Facebook, Mark Zuckerberg, Goals.

We’ve been writing about Facebook’s constant changes to its newsfeed. We’ve been advising how to survive the reach crush, the dangers (and unsustainability) of the clickbait culture, why understanding how Facebook works is tough and even some tests with the Explore Feed that caused widespread alarm when post reach fell by about 50% in some countries.

Every year, Facebook’s CEO (Mark Zuckerberg) sets himself a goal for the upcoming year. It started in 2009. “After the start of the recession in 2008, I wanted to signal to everyone at Facebook that this was a serious year for us”, Zuckerberg posted on January 1, 2009.

And so, he wore a tie to work every day, trying to find a good business model for Facebook.

Well, he did find one: the most powerful audience-based, hyper-targeted advertising system in the world.

Fast-forward 8 years and here’s what you get from the 2017’Q3 earnings call:

  • Daily Active Users in Q3 reached 1.37 billion, up 16% compared to last year.
  • Q3 total revenue was $10.3 billion, up 47% from previous year.

Right, $10B in one quarter. Almost 50% YoY Growth.

Yes, you found a business model.

After other goals such as “Becoming a vegetarian (2011)” or “Read a book every other week (2015)”, 2018 came in with a fresh surprise: Mark wanted to fix Facebook by bringing people closer together.

Fixing Facebook: what does it mean?

We got two important posts on the topic. One from Mark himself, the other from Adam Mosseri (Facebook’s Head of News Feed).

Both share a very clear and bold statement: “Facebook was built to bring people closer together and build relationships. As Adam puts it: “Over the next few months, we’ll be making updates to ranking so people have more opportunities to interact with the people they care about.”

Additionally, “Because space in News Feed is limited, showing more posts from friends and family and updates that spark conversation means we’ll show less public content, including videos and other posts from publishers or businesses.

Quick translation:

  • Reach for pages and business will be (even) more limited than before.
  • It’s now going to be harder to reach audiences on Facebook.

What’s the catch? Is this really a ‘good thing’ the folks at Facebook are trying to achieve? Are they really altering their advertising-driven business for ‘better relationships’?

Allow me not to be so naive.

Every time I see one of these philosophical and inspiring decisions, from big tech companies, instead of the CEO, I prefer understanding what’s on the CFO’s mind.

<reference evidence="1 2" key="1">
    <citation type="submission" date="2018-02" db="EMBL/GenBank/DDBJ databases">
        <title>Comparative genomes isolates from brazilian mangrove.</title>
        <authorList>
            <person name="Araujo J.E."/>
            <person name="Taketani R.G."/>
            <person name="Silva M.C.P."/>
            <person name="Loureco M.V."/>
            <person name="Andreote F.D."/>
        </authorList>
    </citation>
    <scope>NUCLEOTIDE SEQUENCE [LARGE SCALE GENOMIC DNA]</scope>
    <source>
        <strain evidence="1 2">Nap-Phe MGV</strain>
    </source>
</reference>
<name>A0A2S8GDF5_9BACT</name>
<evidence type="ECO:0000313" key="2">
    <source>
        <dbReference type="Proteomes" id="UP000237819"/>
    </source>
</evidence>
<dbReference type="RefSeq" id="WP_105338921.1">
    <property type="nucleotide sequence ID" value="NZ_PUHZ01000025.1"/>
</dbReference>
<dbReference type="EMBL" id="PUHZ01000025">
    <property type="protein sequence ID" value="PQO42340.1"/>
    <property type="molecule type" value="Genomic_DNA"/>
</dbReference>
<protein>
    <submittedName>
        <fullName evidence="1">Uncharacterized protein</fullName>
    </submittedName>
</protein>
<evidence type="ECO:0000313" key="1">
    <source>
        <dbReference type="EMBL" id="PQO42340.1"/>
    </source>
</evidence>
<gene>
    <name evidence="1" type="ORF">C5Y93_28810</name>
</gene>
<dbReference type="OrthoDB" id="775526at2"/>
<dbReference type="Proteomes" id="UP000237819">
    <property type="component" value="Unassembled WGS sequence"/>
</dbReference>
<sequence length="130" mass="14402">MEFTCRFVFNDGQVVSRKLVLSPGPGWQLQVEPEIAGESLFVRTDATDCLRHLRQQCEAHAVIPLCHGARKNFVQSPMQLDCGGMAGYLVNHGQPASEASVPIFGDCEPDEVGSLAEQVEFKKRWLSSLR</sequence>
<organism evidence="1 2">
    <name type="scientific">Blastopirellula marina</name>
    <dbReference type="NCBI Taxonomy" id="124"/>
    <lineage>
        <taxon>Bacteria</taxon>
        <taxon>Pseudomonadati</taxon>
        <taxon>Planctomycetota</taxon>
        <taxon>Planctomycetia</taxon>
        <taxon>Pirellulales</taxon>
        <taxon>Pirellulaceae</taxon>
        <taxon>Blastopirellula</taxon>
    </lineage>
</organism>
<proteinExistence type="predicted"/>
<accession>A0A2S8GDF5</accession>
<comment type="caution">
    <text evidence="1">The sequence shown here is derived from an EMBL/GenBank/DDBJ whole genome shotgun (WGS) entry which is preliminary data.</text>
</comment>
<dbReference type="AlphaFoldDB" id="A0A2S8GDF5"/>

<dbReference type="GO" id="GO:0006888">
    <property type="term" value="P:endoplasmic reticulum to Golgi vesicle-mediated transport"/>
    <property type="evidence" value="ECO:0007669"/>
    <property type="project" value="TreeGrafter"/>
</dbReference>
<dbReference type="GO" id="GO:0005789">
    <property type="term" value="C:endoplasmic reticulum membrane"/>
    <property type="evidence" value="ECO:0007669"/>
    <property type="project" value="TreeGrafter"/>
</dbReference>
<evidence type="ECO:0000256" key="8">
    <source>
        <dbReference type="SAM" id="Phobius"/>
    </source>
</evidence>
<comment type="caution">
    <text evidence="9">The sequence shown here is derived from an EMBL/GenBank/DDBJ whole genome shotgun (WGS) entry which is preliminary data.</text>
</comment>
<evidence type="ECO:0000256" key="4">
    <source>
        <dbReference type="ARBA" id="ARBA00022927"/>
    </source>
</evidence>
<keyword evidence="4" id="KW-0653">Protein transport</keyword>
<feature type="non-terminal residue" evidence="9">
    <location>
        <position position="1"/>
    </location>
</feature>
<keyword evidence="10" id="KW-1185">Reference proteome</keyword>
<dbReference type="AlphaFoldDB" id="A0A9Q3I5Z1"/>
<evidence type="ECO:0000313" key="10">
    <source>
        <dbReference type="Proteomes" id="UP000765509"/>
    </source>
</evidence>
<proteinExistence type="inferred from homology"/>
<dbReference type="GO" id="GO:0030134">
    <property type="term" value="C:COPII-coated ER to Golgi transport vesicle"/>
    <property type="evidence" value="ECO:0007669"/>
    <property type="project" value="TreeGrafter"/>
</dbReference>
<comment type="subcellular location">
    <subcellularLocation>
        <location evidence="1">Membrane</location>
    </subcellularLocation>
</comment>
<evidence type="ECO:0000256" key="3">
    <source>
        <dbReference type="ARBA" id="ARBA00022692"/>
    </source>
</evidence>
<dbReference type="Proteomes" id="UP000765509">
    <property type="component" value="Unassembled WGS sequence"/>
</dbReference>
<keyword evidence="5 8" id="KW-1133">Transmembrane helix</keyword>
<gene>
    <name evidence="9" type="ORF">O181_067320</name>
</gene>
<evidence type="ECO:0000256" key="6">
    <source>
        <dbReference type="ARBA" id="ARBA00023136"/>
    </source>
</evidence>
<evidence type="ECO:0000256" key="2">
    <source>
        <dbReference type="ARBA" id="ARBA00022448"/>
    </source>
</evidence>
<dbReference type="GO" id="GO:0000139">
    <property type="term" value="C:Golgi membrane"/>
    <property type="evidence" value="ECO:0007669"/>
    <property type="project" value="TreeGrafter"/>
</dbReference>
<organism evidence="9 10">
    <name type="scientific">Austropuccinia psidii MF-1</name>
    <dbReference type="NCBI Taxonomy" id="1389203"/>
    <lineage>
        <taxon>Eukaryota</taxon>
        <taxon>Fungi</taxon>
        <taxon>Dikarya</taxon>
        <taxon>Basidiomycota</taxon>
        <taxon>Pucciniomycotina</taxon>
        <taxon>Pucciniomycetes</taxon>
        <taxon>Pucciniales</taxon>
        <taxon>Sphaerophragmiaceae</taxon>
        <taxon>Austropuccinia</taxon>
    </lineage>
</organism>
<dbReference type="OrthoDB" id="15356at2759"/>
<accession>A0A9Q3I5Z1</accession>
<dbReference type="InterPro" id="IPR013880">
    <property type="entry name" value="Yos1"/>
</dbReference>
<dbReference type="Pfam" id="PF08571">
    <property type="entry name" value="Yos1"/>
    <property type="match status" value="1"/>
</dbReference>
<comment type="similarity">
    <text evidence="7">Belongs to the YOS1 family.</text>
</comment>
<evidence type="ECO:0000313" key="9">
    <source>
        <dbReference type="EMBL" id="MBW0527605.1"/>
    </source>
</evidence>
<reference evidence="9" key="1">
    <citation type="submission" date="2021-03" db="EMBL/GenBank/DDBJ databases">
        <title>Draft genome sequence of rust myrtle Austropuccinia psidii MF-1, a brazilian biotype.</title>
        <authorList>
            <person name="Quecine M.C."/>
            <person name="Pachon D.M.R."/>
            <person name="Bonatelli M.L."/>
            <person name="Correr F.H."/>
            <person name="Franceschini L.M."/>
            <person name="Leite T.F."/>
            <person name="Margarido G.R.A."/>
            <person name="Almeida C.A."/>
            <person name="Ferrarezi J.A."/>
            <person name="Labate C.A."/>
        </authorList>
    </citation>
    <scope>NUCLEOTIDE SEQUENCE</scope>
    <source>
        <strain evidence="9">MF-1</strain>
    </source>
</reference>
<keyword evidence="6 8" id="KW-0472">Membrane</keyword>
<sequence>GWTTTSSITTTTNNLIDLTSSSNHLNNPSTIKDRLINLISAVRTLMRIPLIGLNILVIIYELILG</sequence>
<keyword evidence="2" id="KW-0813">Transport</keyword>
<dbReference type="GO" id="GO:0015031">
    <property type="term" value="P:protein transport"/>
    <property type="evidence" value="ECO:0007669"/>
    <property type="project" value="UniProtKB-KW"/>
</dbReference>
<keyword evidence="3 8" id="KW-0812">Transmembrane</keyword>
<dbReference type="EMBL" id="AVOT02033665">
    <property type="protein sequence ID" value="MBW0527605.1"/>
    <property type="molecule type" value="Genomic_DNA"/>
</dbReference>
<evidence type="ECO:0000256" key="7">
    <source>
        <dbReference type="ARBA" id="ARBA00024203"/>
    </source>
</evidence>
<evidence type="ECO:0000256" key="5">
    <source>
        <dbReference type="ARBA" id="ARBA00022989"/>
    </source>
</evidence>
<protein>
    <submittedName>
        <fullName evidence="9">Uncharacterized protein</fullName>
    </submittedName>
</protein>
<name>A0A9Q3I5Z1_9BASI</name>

I was always fascinated by this simple economic concept: supply and demand, so bear with me.

On that same 2017’Q3 earnings call, here’s what David Wehner (Facebook’s CFO) had to say:

#1 — “Our community growth was again driven by product improvements, promotional data plans, and Internet.org. Note that in Q3 we began to lap the introduction of promotional data plans from mobile operators in markets like India.”

(Users) — Where Facebook still has space to grow, they’re subsidizing internet access and increasing their pool of potential users to be targeted by ads and, of course, for them to have better relationships. Still, growth has slowed.

#2 — “(…) this is really being driven off of a couple of things. One is just the auction dynamic, which has — as supply growth has slowed, then there’s more competition, and you’re seeing prices increase as demand continues to grow

On Advertisers, when asked why the 35% price increase in ads, David identified that because demand for more advertising continues to grow and supply on user growth slowed, than pricing was affected.

The beauty of supply and demand.

And what about when David shared his view on how advertising revenues would grow in the future?

#3 — “Going forward, we also expect the growth in advertising revenue will increasingly be driven by price. This is a shift from prior years when growth was primarily driven by increases in supply.

Driven by price, which means that, economically, there will be an unbalance between supply and demand.

Why do I mention these three interventions?

It seems odd that a couple months before this new change, Facebook’s CFO has a clear view of how the advertising business would grow due to price increases but then this fable about ‘fixing Facebook’ comes as a yearly goal.

Perhaps I’m being pessimistic or just not seeing the good in people this time (believe me, I try).

Same game, different rules.

As mentioned before, Facebook has become utterly powerful. As Joshua Benton (Nieman Lab) put it, it “has become the single largest distributor of human attention in the history of the world”.

Over the last few years, the publishing and media industries gave up on the fight. “If you can’t beat them, join them”.